29 July 2019
church recalls legends
about snow in August
Two of us drove through west Limerick at the weekend. We were going to lunch in Springfield Castle, and on the way there and back visited the villages of Castlemahon, Broadford and Dromcollogher for the first time.
In the Church of Ireland Diocese of Limerick, these villages lie within the Rathkeale Group of Parishes, although they have no parish churches; in the Roman Catholic Church, Broadford is part of the Roman Catholic parish of Dromcollogher-Broadford.
Broadford (Áth Leathan, ‘Wide Ford’) has a population of 276, according to the 2016 census. The records show it is a relatively new village: it was first recorded by cartographers in 1837, and the Roman Catholic Church was built in 1844 to accommodate a growing population in the area.
The church in Broadford has an unusual dedication – Our Lady of the Snows, whose feast is celebrated on 5 August.
Snow in August is a rare occurrence in Europe – if ever. But popular lore in Rome tells of a snowfall during the night of 5 August 352.
A Roman nobleman John and his wife were without children, but were rich in many other ways. They decided to bequeath their fortune to the Virgin Mary, and at the suggestion of Pope Liberius, prayed that she might give a sign so that they might know how to do this.
During the night of 5 August, it is said, the Virgin Mary appeared to John and his wife and to Pope Liberius, telling them to build a church in her honour at the top of the Esquiline Hill, one of the Seven Hills of Rome. As a sign, snow would cover the crest of the hill.
During that night, snow fell on the historic hill, but when the crowds gathered in the morning to see this unusual sight in white, they saw the snow had fallen in a pattern, leaving uncovered the outline of church uncovered.
The church was built over two years, and when it was completed in 354 it was dedicated as the Basilica Liberiana. The church was rebuilt on a grander scale by Pope Sixtus III 70 years later. From then on, the church was known as the Basilica Sixti and the Church of Santa Maria Maggiore or Saint Mary Major.
This church today is one of the largest basilicas in the world and its Patronal Festival on 5 August recalls the story of the miracle of the snow.
A similar story is told about the first church built in the Broadford area, when the area was known as Killaliathan or Killagholehane. The name is derived from the Irish Cill Acha Liatháin, meaning ‘the Church of the Field of the O’Leehane family.’
According to a local legend, a woman in the Uí Liathain (O’Leehane) family wanted to build a church in the area but did not know the best site for her church. She prayed for a sign to help her decide on the location. After a snowstorm in the summer, only one field remained free from the white blanket of snow. This field was part of the Uí Liatháin family’s land.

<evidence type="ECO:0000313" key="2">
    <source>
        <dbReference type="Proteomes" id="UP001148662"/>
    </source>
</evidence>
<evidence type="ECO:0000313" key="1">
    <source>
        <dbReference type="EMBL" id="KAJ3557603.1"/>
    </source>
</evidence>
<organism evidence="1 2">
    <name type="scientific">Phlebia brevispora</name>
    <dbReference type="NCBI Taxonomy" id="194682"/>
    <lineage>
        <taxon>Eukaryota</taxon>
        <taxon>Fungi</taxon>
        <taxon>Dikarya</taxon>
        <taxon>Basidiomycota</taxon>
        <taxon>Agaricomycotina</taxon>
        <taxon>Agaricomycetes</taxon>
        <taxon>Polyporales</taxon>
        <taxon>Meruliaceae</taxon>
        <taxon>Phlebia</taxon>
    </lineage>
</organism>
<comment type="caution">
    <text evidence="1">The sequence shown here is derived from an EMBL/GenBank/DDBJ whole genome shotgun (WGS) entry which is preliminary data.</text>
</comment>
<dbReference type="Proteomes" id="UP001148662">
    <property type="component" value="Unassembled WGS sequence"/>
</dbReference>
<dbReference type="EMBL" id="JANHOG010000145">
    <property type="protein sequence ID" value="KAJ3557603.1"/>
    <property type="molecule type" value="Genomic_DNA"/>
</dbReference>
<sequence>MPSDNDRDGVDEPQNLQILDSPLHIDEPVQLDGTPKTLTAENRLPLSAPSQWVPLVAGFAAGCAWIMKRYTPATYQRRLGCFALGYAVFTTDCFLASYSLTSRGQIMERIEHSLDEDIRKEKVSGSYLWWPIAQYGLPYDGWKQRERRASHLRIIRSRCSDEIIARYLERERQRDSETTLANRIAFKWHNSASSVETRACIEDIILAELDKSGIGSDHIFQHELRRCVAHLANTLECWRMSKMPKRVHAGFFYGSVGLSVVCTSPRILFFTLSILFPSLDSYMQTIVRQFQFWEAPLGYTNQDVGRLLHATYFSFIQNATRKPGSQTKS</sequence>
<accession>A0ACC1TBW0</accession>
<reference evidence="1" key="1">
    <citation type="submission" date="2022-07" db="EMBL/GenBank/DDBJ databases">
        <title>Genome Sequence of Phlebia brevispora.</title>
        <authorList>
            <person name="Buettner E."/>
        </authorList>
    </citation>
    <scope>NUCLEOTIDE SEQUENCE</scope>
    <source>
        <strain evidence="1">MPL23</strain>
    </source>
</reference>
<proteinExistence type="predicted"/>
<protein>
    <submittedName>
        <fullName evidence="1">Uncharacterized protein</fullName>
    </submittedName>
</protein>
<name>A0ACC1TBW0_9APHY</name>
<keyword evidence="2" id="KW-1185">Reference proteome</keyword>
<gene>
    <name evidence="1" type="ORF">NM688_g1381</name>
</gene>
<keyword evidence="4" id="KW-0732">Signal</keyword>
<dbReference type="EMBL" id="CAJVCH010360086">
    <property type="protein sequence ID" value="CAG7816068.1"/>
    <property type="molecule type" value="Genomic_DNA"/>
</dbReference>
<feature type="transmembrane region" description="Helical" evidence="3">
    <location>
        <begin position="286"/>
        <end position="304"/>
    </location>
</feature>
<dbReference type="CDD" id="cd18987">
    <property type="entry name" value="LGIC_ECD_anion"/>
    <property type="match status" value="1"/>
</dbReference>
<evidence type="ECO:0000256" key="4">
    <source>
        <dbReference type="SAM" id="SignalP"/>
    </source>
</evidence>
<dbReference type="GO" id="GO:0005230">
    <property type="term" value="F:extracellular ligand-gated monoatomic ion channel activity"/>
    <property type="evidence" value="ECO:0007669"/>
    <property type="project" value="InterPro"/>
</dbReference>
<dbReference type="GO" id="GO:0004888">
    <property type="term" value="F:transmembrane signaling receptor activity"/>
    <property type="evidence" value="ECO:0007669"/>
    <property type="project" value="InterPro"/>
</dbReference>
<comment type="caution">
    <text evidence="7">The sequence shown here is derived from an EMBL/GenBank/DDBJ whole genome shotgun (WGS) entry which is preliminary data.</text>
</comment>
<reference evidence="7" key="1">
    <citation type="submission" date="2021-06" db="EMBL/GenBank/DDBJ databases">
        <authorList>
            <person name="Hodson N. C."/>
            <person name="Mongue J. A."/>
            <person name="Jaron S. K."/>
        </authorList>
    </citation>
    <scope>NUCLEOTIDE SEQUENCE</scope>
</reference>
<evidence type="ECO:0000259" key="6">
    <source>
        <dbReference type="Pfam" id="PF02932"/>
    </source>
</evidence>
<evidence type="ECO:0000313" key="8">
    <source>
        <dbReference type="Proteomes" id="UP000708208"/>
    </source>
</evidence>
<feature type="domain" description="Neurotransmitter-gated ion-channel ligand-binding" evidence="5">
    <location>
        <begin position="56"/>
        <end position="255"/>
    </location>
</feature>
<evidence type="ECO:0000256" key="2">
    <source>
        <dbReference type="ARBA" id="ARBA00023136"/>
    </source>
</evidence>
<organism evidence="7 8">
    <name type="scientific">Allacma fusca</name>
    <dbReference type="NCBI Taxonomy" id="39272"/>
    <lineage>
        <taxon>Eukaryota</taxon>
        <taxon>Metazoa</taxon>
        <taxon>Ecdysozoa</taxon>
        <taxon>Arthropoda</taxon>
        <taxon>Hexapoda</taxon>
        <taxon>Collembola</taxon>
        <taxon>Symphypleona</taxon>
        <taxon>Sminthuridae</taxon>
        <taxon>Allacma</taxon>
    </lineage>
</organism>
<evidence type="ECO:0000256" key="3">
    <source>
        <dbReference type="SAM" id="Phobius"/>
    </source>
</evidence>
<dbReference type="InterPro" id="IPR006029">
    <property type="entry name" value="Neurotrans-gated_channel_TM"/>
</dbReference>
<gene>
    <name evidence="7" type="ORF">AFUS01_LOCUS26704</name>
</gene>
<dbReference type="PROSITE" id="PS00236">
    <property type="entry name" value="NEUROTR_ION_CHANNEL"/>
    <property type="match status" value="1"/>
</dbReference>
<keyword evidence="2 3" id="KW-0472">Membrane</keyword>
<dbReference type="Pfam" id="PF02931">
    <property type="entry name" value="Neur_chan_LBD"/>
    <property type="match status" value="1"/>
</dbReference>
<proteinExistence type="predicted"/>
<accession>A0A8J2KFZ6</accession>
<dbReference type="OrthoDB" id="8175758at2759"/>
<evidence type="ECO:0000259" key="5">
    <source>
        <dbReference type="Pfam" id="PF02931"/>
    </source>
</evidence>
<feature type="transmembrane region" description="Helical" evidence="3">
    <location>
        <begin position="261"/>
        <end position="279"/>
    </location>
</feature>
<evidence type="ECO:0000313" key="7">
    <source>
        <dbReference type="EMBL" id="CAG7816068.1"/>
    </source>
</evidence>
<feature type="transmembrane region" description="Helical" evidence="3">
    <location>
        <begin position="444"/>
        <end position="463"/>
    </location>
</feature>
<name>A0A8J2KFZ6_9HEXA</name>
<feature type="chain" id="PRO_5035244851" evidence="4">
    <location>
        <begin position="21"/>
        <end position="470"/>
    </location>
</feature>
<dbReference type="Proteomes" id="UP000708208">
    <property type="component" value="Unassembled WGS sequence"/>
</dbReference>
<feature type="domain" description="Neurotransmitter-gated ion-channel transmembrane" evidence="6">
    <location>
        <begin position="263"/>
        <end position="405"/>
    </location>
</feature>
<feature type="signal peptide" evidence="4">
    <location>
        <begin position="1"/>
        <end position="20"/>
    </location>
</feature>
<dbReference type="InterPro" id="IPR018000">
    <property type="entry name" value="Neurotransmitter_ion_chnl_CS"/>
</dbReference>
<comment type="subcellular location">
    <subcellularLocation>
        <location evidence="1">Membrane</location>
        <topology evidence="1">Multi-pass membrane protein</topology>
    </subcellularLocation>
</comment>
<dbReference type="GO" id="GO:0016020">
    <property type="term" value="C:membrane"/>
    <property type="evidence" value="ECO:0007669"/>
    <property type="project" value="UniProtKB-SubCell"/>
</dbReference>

The earliest record a church in Killagholehane church is from 1201. At the time of the destruction of the church in Dromcollogher in 1302, Killagholehane church was also partially destroyed. It was rebuilt almost immediately on the same site.
There was also accommodation for priests in a building attached to the church. A tomb in the wall of the church dates from the 15th century, although it is not known to whom it belongs. It may be the tomb of the O’Daly family, a renowned Bardic family employed by the Earls of Desmond for around 300 years.
The first Roman Catholic Church in Broadford was built in 1819-1820 on the Newcastle West road, where Ó Suilleabháin’s corner house now stands. A house nearby was the childhood home from 1884 to 1885 of James Duhig (1871-1965), Archbishop of Brisbane.
The site for a new church was donated in 1839 by Lord Muskerry, who lived in Springfield Castle, who donated the site and a gift of £50 to the parish priest, Father Reeves (1833-1840).
However, the resignation of Father Reeves in 1840 delayed the project, and it was another four years before work began on the present Church Our Lady of the Snows in 1844 under the next parish priest, Father Patrick Quaid.
The church was completed in 1846. It was built with limestone that was quarried locally measured 90 ft by 30 ft. The church is built on a north/south axis rather than the liturgically normal east/west axis Father Quaid added the cut-stone belfry to the church in 1856. An inscription on the belfry reads ‘Revd P Quaid 1856.’
The stained-glass window above the altar depicts the Crucifixion, flanked by Saint Anthony (left) and Saint David (right). These windows were donated by David MacMahon in 1903 in memory of David and Johanna MacMahon, in 1903.
There is a statue of the Virgin Mary to the left of the altar and a statue to the right of Saint Theresa in memory of John Connors.
The porch, front wall and gates were added by Archdeacon Hugh O’Connor in the 1950s when he was parish priest (1946-1972). Further renovations work was carried out on in 1983-1986.
A statue of the Sacred Heart stands on the left in the churchyard, with a Crucifixion scene on the right of the church.
This is a pre-Famine church, and a small memorial in the churchyard commemorates the 2,500 people from the parish who died or emigrated during the Great Famine (1845-1852).